Senior Specialist, Head of Department, UK
Known as the 'Curved Dash' for obvious reasons, Ransom Eli Olds's gasoline-powered runabout was first offered for sale in 1901, following a fire at the factory that had destroyed every other prototype. Over 11,000 of the three Curved Dash models ('R', '6C' and 'B') were constructed before production ceased in 1907, making it the first volume-produced American automobile. The Model 'R' runabout was powered by a single-cylinder, 1.6-litre engine of 114x152mm bore/stroke, mounted horizontally at the rear and producing 5 horsepower at 600rpm. Later '6C' and 'B' models benefited from a more-powerful (7hp) 1.9-litre engine and all featured two-speed epicyclic transmission and chain final drive.
Several improvements to the design were made during the course of production, but the engine's basic layout remained unchanged. Two mechanically operated overhead valves were set side-by-side at 90 degrees to the cylinder axis, and the rocker arms had roller ends. An ignition contact-breaker was mounted on the end of the camshaft, and sparks provided by a trembler coil. By 1902, the mixer-type carburettor had been replaced by a float-less design, while a manually adjustable valve in the exhaust system vented exhaust gases via the silencer box or more or less straight to the atmosphere, the two settings presumably being intended for town and country use respectively. Cooling water was contained in a reservoir above the engine and circulated by a crankshaft-driven pump, mounted on the side of the chassis. The radiator's copper piping wound its way back and forth beneath the floor.
Despite appearances to the contrary, the suspension's leaf-springs which linked the front and rear axles were not true half-elliptics like those fitted to the later model 'B' cars. On the 'R' and '6C' models, only the bottom leaf ran from front to rear, so it would be more accurate to describe these as four quarter-elliptics. Steering was by means of a tiller, a common enough method in the early 1900s, while there was a choice of brakes: one acting on the transmission, the other on the differential. The wheels were un-braked.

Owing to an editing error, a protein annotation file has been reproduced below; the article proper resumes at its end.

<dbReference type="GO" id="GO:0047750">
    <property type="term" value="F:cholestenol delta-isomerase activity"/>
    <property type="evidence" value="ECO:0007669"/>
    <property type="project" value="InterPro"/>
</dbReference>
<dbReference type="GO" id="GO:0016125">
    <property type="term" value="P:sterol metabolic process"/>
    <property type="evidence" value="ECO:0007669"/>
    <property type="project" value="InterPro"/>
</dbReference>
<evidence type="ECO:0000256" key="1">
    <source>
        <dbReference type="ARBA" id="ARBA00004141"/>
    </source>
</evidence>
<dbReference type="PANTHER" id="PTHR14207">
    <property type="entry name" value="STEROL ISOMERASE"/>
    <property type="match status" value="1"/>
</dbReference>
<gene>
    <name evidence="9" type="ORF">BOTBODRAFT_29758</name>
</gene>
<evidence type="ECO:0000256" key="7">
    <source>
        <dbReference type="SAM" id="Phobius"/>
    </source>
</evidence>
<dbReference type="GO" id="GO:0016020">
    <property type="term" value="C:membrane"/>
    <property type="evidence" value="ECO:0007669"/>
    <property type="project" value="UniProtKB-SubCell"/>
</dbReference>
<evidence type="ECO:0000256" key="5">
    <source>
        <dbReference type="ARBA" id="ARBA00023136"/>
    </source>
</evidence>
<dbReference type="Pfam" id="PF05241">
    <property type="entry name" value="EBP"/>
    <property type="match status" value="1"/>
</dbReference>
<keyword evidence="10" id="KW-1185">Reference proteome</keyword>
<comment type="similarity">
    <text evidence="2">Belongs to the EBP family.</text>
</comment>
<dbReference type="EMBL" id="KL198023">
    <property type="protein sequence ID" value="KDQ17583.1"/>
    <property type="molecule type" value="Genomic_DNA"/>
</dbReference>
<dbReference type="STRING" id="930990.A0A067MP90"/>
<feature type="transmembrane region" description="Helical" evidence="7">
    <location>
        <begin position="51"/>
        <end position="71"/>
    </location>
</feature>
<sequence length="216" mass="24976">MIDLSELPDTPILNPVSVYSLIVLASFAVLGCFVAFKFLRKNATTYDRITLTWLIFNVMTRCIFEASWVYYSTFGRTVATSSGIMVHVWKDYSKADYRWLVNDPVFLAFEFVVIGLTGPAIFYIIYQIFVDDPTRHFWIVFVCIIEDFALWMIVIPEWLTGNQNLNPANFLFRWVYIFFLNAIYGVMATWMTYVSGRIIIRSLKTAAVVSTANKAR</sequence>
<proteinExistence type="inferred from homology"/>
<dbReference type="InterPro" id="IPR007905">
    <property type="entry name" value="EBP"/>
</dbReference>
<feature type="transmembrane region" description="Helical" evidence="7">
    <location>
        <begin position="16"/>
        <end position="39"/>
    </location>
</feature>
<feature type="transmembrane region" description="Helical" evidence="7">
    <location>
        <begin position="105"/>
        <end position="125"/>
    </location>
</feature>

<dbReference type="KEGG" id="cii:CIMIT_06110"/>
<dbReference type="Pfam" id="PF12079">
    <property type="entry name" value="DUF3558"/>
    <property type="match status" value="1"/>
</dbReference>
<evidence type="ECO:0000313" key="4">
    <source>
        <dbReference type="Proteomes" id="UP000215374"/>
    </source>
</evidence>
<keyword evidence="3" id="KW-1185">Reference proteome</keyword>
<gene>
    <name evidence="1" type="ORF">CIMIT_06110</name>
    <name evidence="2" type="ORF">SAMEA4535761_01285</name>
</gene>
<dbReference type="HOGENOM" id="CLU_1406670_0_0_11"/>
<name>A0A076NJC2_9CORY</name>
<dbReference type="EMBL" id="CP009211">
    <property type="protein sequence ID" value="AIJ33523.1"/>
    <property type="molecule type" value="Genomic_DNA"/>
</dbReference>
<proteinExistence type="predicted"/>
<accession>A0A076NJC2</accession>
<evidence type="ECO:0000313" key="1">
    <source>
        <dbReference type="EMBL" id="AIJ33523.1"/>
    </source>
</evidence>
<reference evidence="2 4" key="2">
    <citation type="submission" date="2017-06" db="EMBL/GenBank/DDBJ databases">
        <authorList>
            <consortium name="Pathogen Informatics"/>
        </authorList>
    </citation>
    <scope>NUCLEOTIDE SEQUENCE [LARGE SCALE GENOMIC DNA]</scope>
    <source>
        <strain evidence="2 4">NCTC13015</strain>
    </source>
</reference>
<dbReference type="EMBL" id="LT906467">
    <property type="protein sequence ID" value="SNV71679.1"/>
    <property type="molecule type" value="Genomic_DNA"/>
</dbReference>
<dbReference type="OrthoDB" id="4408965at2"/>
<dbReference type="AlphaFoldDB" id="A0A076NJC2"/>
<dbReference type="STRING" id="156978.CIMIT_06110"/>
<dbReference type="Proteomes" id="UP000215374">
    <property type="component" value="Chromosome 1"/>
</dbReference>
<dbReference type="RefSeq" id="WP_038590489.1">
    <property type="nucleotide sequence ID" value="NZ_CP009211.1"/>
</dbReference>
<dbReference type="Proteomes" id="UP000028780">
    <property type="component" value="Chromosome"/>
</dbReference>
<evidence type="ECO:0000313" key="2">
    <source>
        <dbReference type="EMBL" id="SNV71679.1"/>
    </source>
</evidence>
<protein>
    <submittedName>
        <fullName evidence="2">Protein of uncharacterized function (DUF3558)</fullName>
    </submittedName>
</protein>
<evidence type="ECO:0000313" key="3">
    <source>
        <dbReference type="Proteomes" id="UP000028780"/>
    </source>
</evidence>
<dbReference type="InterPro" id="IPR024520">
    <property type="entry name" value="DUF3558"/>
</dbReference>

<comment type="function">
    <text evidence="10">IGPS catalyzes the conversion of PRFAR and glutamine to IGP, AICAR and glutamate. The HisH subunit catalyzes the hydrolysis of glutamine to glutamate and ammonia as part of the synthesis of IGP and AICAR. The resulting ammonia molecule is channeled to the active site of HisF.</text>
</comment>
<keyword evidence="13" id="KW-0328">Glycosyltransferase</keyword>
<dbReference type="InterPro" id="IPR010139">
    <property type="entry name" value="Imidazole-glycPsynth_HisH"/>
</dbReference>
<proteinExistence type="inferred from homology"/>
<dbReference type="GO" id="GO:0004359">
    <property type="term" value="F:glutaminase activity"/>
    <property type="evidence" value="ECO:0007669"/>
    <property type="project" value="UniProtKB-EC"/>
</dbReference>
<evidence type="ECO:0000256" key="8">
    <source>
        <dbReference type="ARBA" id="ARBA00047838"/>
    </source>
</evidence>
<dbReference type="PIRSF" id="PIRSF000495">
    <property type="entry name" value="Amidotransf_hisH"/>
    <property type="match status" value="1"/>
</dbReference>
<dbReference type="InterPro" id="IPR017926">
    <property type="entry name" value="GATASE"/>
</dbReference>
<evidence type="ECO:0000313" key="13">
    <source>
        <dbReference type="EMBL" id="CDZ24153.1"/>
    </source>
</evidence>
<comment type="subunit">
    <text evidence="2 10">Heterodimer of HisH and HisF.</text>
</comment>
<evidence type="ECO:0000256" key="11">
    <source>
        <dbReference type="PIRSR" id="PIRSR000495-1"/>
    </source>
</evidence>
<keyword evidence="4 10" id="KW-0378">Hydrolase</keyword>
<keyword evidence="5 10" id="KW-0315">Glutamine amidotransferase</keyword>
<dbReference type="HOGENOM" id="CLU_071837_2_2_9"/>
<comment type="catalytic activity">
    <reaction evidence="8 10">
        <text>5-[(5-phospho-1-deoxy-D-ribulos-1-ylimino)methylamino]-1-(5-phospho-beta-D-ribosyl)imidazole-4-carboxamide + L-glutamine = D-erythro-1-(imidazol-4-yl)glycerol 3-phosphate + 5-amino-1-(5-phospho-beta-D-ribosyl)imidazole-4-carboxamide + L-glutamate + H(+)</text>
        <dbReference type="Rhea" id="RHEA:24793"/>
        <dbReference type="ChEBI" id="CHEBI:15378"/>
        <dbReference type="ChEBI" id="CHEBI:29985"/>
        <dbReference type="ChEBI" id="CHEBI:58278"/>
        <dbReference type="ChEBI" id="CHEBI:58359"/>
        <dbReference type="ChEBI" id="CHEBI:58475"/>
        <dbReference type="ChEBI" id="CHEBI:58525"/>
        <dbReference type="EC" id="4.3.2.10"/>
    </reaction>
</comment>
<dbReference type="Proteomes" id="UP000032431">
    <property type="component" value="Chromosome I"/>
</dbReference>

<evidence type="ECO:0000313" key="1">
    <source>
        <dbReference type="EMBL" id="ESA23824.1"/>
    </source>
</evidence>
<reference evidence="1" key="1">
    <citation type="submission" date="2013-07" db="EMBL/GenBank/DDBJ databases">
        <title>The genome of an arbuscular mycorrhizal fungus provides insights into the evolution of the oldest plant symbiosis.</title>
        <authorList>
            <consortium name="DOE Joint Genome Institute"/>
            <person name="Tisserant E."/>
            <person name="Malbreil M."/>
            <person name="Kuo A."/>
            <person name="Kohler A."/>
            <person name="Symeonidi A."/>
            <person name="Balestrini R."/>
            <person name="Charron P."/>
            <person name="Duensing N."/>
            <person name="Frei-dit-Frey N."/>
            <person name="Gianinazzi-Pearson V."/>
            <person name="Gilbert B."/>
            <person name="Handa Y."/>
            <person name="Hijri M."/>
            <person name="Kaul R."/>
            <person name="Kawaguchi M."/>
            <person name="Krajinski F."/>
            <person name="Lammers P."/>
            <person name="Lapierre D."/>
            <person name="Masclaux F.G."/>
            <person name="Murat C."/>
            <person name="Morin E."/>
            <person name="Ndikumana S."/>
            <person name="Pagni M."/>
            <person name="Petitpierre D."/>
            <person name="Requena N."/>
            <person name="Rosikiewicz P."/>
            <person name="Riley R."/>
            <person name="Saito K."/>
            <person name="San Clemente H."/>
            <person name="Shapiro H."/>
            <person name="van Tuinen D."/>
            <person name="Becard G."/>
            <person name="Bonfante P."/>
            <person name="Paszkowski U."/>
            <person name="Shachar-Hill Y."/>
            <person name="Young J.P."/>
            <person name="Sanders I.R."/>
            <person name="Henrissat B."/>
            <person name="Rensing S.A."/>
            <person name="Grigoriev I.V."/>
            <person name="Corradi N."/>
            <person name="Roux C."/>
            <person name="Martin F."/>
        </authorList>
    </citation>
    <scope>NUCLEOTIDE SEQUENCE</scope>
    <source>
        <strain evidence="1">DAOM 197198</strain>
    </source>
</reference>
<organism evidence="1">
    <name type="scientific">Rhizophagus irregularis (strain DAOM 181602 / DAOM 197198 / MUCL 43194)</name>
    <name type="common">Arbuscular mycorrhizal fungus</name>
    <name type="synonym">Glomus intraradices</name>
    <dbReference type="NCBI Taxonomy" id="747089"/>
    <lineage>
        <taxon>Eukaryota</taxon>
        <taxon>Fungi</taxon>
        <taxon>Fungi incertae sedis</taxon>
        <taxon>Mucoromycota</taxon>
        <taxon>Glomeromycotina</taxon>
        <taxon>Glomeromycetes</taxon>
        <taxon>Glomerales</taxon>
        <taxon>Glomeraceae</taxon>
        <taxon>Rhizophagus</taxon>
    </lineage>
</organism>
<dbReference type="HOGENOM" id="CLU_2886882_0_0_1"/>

This Curved Dash Runabout was purchased new by Mr Edward Williams, of Bromyard, Herefordshire in 1903. Mr Williams, who was 38 years of age at that time, had a de-mountable, upholstered platform made and fitted on the rear of the vehicle, which he used as a taxi, with two passengers facing rearwards. The passenger-carrying compartment was entered through a small door similar to a horse trap.
Thus the car has the option of being driven with four seats or two.
Clearly a man with more than his faire share of entrepreneurial flair, Mr Williams installed an electric generator in the shed in which the Oldsmobile was garaged, and sold the electricity it produced to his neighbours. In 1948 Veteran Car Club member, Geoffrey Smith found the car and the electric generator in the shed, which had by that time collapsed on its contents. Two years later Mr Chester Smith, of Pembroke Motor Museum, persuaded Mr Williams to sell the car and immediately set about restoring it. The restored car was taken back to Mr Williams in 1952 for him to see from his bedroom window - he died very shortly afterwards.
From 1954 to 1982 the car was on exhibition at Chester Smith's Pembroke Motor Museum and during this period took part in the London-Brighton Run annually. In 1982 the museum closed down and the Oldsmobile was sold at auction to a dealer when the collection was dispersed. It was purchased from the dealer by David Leach, its third private owner, who completed four London-Brighton Runs with the car.
'AB 28' was purchased by its present owner in 1987 and subsequently completed the LBVCR every year up to and including 1993. (The finisher's medals and flags are included in the sale). While in the current ownership the car has always been serviced by Brentclass, of Hitchin, Hertfordshire, a firm recommended by the previous owner. Sadly, the pressure of other commitments has made it difficult for the current owner to continue his participation in the Run with the Oldsmobile, which has been kept garaged except for the occasional crank-up and run. The vendor advises us that 'AB 28' is running very well at the moment and was driven to the MoT station a few weeks ago to obtain its certificate, which expires in September 2011. All invoices relating to previous and present ownerships are included in the extensive accompanying files together with the original logbook, instruction manuals, memorabilia items and VCC dating certificate (number '946'). The car is offered with Swansea V5 registration document.
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